Equity Bank just announced its financial results for the first quarter of 2018 and the books show a growth of sh1 billion in after-tax profit, a jump of 22 % from last year’s earnings. The Bank attributes the improved performance to a continued build in momentum from last year when the firm grew its profits by 14 %. Nevertheless, the banking industry has been facing challenges from the effects of the interest capping law and disrupted business environment from 2017’s pronged election period. On the other hand, 2018 is expected to be a recovery year as normalcy continues to take shape. Here is a summary of Equity Bank’s financial performance with a focus on four areas.
The 2017 Fintech Ecosystem Report done Business Intelligence revealed that the world over, Fintechs were disrupting the financial services market and traditional providers were responding more proactively as a result. Equity’s innovation in the Fintech space is proving those findings true, the bank has introduced a Point of Sale (POS) devices for businesses that enables processing of credit cards from major credit card companies like Visa and MasterCard. Additionally, the bank has the Eazzy Pay POS which allows mobile phones to process credit card payments on a touch and go basis, through a technology known as NFC.
These new additions are attributed to growing the volume of merchant banking from Ksh12.651 last year to Ksh17.203 billion, which is a growth of 36 %; additionally, commissions grew by a twentieth. The bank also managed to merge technology with financial services to increase its remittances from the diaspora from Ksh3.2 billion last year to Ksh18.6 billion in 2018, as a result earning Equity Ksh117 million: representing a 183% income increase in the last three months. Equity has been active in the remittances services with its most recent move being to restructure pricing in the PayPal to Equity cash transfer service reducing its charges to 1% for withdrawals of $5,000 and above and 1.5 % on transactions of $500 and below on amount withdrawn.
Equity’s subsidiaries, mainly defined based on location, type of investment and Equitel: performed well. They grew their contributions to the company’s profit by 65 % (1.5 billion) in the period under review. The bank’s branches outside Kenya including Tanzania and South Sudan registered growth with the South Sudan branch growing profitability by 291%, Tanzania by 68%, Rwanda 58%, DRC 78% and Uganda 28 %. On the other hand, Equity Investment Bank (the branch that deals with securities trading ) grew profitability by 481% while Equitel (the banks Mobile Virtual Network Operator (MNVO) partnership with telecom company Airtel grew by 204 %.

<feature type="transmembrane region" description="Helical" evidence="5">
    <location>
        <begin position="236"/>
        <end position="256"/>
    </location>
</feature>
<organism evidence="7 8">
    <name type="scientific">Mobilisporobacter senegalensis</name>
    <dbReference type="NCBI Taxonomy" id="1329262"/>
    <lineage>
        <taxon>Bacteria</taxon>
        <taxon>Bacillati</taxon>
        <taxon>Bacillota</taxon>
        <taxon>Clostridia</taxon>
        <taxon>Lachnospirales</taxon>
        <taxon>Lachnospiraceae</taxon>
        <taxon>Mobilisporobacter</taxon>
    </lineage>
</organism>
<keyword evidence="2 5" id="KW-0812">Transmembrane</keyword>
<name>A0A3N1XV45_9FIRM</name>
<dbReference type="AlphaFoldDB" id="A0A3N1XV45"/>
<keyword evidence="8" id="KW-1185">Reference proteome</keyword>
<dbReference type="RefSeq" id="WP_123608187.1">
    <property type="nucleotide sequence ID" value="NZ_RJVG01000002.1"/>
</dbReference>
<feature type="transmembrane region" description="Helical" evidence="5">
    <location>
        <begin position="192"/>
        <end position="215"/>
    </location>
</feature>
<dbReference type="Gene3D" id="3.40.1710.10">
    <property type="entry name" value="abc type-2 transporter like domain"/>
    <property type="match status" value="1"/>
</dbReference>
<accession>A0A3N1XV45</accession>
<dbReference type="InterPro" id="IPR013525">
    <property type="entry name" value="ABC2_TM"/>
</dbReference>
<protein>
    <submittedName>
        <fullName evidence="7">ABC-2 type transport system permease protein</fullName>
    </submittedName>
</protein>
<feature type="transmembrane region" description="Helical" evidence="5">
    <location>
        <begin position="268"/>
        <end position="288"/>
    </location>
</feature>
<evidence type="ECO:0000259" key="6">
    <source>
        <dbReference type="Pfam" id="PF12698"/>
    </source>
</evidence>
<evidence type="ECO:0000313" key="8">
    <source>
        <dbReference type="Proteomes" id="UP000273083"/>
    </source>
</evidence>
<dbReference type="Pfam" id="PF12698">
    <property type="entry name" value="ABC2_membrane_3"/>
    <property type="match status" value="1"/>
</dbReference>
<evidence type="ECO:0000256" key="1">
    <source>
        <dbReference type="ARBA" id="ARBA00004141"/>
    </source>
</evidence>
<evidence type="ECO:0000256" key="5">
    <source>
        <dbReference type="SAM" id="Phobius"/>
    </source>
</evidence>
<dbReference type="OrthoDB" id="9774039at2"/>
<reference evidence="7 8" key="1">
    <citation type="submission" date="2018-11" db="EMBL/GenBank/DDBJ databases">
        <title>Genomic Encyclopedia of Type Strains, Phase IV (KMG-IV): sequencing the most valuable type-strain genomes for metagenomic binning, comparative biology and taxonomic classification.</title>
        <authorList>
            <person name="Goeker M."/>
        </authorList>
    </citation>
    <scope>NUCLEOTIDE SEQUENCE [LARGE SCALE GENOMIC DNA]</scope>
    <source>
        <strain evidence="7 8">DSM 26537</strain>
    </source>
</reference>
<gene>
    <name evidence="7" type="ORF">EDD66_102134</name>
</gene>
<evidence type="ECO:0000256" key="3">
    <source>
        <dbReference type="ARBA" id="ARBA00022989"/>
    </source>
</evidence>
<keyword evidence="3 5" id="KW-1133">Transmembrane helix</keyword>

Equity bank has heavily invested in digitization and is channelling customers to use facilities outside its brick and mortar facilities. If you are keen enough you will notice hence, the bank has higher withdrawal charges when one withdraws from its physical branches versus from agents and ATM machines to encourage the use of its off-premises channels. Currently, customers process up to 97 % of all transactions outside Equity’s brick and mortar branches. A testament to that is the bank lending 92 % of all loans in the first quarter of 2018 through online channels. That is through internet banking and the Eazzy app where one can do all functions they would normally do in a bank 24 hours a day.
As a whole, the bank reduced its total costs in the period under review by 1% while growing its income by 9%, this, in turn, improved its cost to income ratio to 47.5% from 49.4 % in 2017. Equity also improved its loan book with Non-Performing Loans (NPL) standing at 6.3 % against a 12 % industry average. The bank acquired 1 million new customers which raised its total customers to 12.2 million while growing customer deposits to Ksh382.4 billion up from Ksh349.3 billion.
This performance boosted its balance sheet to pass the half a trillion shillings mark. On the other hand, Equity’s non-funded income (money derived from bank charges, transaction fees, services charges as opposed to interest from loans) accounted for 41% of its Ksh16.5 billion first-quarter income. The income included merchant commissions which grew by 23 %, mobile banking commissions by 75%, bond trading commissions by 152 %, trade finance income by 32 % and Swift & RTGS(money transfer to other banks within the country) by 45%.
Gabriel is an entrepreneurship enthusiast, with a fondness for questioning the workings of everyday things. He is an entrepreneur, a lover of stories and a member of Rotaract.
He is a freelance writer ( engage me at www.writegarage.com), skilled in crafting engaging content; from fintech to marketing techniques, startup culture, business development, analysis...the list goes on ..the only thing that keeps him up is the fact that anyone can change the world.